Stacey Peebles teaches the art of sound in film
Since their inception, movies have captivated audiences around the globe, whether depicting action or romance, drama or comedy. Centre College’s Assistant Professor of English Stacey Peebles’s (pictured above) latest film studies class focuses on an often overlooked element of films of every genre: sound.
“Film is often thought of as a visual medium,” Peebles explains, “but even from its beginnings, that was only half the story. What we hear — whether it’s sound effects, dialogue between characters, a musical score or music being played live as the film is screened — deeply affects the way we understand and react to what we’re seeing. It’s an important part of this art form that is sometimes easy to overlook.”
To delve into this fascinating and complex subject, Peebles’ class takes students back to the very origins of cinema to learn about how “talkies” began and how sound technology evolved over time.
“We began with early silent films and the music that almost always accompanied them,” she explains. “We then addressed the transition to sound with films like The Jazz Singer from 1927 — which wasn’t the first film to have synchronized sound, as is often assumed, but was the first one to be a huge success, convincing the studios that sound was actually a good idea.”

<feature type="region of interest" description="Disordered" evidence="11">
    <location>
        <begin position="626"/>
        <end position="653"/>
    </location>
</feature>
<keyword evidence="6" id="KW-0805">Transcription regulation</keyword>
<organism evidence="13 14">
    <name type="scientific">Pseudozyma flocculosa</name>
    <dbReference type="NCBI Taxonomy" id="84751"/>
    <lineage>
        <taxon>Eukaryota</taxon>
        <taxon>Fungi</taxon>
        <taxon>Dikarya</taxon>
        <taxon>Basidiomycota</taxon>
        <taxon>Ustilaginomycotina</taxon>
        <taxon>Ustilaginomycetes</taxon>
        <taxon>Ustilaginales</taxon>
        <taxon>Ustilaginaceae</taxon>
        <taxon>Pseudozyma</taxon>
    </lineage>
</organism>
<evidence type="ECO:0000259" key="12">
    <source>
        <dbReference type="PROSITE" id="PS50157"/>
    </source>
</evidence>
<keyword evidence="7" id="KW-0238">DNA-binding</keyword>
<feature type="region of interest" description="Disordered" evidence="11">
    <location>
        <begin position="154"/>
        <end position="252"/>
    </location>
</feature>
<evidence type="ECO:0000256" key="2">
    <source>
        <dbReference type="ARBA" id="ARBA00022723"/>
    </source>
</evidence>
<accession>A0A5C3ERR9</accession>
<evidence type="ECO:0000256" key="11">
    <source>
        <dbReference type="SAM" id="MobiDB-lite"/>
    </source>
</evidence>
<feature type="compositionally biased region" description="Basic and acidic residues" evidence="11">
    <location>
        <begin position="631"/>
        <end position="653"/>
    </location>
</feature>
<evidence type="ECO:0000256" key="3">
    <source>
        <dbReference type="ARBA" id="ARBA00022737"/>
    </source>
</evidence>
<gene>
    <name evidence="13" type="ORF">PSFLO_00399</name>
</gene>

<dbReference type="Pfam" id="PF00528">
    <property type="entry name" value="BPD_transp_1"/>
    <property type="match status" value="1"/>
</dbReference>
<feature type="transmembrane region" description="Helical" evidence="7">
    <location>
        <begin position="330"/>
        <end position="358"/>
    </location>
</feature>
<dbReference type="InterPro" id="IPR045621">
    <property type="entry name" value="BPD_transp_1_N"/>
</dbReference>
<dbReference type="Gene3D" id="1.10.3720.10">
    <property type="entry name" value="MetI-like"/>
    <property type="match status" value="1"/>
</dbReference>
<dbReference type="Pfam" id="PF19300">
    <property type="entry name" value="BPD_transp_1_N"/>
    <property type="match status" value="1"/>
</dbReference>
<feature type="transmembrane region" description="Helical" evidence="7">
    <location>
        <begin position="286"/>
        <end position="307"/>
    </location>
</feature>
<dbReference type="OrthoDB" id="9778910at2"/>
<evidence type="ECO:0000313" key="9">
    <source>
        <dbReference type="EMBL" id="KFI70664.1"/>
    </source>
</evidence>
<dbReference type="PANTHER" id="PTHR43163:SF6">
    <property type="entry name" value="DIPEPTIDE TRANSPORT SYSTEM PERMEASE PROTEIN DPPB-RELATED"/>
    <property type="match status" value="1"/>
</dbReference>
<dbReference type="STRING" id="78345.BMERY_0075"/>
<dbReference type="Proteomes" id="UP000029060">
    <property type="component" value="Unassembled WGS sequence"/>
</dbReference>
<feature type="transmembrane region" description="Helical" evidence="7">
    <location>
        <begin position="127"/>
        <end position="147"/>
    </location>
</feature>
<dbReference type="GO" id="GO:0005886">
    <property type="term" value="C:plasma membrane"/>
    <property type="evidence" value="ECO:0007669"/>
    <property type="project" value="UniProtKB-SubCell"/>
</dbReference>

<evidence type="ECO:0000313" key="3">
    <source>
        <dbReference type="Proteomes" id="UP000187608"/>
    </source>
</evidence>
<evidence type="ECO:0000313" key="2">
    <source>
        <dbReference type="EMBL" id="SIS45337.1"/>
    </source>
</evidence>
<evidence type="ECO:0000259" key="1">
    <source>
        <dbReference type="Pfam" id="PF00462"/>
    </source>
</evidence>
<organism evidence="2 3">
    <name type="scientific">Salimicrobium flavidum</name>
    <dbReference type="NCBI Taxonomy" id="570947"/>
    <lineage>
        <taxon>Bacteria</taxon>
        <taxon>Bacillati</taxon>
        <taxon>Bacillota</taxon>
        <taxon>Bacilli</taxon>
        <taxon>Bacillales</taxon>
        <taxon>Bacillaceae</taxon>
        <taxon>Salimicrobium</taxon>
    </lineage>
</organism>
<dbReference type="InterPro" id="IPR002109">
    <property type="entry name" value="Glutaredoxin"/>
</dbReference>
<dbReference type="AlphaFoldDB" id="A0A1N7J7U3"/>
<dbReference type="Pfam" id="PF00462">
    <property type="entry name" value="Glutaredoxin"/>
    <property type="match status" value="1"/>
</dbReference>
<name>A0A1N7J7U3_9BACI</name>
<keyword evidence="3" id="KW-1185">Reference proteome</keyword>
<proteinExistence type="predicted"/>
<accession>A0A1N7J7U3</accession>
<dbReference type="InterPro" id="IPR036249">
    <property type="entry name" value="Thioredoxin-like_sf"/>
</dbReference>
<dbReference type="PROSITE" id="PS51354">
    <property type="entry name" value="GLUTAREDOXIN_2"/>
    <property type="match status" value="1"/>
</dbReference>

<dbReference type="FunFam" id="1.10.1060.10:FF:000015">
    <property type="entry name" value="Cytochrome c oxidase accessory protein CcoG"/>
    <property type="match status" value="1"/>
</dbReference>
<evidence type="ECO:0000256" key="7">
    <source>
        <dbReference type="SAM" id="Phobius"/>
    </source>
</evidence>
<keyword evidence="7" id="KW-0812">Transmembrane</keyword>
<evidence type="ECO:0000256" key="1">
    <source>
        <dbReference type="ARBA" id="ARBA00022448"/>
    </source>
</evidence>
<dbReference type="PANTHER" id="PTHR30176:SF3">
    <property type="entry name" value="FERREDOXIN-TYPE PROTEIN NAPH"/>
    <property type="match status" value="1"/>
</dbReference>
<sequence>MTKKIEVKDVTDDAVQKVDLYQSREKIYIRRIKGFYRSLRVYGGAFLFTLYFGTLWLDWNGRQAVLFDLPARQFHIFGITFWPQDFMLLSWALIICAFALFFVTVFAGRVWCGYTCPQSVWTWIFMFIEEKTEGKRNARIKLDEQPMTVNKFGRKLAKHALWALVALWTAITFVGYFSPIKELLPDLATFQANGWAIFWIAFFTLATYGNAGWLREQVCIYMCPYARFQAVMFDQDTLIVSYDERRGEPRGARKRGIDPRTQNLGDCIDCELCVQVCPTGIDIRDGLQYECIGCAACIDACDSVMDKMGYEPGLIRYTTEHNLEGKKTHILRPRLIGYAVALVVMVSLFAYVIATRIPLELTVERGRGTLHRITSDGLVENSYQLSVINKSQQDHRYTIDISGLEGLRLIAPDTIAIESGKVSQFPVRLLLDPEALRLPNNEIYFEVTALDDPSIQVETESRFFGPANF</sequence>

After establishing a firm foundation in the history of sound in film, the course features films with iconic or innovative scores and sound effects, such as 2001: A Space Odyssey, Apocalypse Now and The Conversation.
In addition to the usual run of quizzes, papers and exams students complete, there are two particularly interesting “masking” exercises. In video masking, students listen to the audio of a film score without viewing the images, writing about what elements of the film they notice as a result. In the second assignment, students complete audio masking, where they view the images of a film without the sound, again writing about what this particular experience brings out for them. Both exercises bring specific elements of the film into focus in ways that are not possible otherwise.
As part of the class, students met with cast members and the foley artist, or sound effects creator, from The Intergalactic Nemesis, a live-action graphic novel performed at the College’s Norton Center for the Arts in early February. The visit helped students understand just how important sound can be in effective storytelling.
For Peebles, the class has been a learning experience not only for her students but also for her.
“This is a new class for me, but it’s also a new area of study,” she says. “I don’t have musical training, and planning the class was an exercise in discovering how much I didn’t know. But it’s been terrific to explore all this with an enthusiastic group of students.
“Some of the films we’re covering are favorites of mine that I’ve seen a number of times,” she adds, “but I’m really understanding them in a new way as a result of the class.”
Above all, Peebles is enthusiastic about how this class can influence the way her students understand and interpret such an important cultural medium.
“I think it’s a chance for everyone to learn more about this aspect of film history,” she notes, “and to be as thoughtful about what they hear (or don’t hear) as they are about what they see.”
Learn more about Film Studies at Centre.
By Mariel Smith